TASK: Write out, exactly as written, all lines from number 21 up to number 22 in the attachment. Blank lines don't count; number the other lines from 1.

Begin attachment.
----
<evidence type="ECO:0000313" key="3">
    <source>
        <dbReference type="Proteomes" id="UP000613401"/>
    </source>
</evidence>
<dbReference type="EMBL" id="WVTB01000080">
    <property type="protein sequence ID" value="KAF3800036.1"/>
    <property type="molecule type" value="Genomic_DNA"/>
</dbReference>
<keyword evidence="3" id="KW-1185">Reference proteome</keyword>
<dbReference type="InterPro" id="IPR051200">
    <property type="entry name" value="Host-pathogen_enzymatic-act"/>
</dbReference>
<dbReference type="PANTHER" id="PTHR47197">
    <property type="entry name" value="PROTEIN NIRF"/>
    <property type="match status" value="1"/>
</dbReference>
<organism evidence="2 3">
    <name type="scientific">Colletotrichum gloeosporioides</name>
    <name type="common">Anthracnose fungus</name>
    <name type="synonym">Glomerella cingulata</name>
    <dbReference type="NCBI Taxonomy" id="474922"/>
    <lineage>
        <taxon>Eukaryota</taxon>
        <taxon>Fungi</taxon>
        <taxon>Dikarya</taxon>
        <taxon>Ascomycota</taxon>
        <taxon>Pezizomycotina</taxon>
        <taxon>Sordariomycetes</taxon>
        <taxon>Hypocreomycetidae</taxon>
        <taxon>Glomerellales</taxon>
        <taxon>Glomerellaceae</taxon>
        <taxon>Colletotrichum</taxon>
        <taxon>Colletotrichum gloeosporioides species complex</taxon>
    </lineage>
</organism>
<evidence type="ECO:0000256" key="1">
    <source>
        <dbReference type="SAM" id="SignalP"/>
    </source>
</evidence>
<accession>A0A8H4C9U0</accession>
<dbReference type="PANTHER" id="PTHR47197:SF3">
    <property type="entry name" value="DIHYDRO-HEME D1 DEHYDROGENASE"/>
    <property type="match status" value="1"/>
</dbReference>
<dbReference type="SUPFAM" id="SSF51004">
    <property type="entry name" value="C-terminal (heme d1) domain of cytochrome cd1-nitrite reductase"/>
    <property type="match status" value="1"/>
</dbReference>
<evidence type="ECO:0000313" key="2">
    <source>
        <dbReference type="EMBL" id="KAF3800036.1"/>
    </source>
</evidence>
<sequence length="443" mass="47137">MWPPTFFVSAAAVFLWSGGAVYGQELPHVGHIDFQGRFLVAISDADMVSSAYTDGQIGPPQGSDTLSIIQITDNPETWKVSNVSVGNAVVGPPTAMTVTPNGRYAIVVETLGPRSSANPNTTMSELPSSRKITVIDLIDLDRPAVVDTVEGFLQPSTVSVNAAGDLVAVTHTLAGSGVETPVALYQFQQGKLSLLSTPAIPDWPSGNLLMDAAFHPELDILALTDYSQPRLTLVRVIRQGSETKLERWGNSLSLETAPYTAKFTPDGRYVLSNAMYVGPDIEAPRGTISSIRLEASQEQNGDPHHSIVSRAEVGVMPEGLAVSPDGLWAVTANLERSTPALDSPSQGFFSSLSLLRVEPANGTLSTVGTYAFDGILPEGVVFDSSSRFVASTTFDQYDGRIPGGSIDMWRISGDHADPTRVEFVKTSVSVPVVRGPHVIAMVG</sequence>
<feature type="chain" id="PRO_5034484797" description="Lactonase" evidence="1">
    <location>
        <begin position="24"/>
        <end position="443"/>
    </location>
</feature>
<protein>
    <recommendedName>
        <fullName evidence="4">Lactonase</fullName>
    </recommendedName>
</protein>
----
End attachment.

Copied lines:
    <name type="synonym">Glomerella cingulata</name>
    <dbReference type="NCBI Taxonomy" id="474922"/>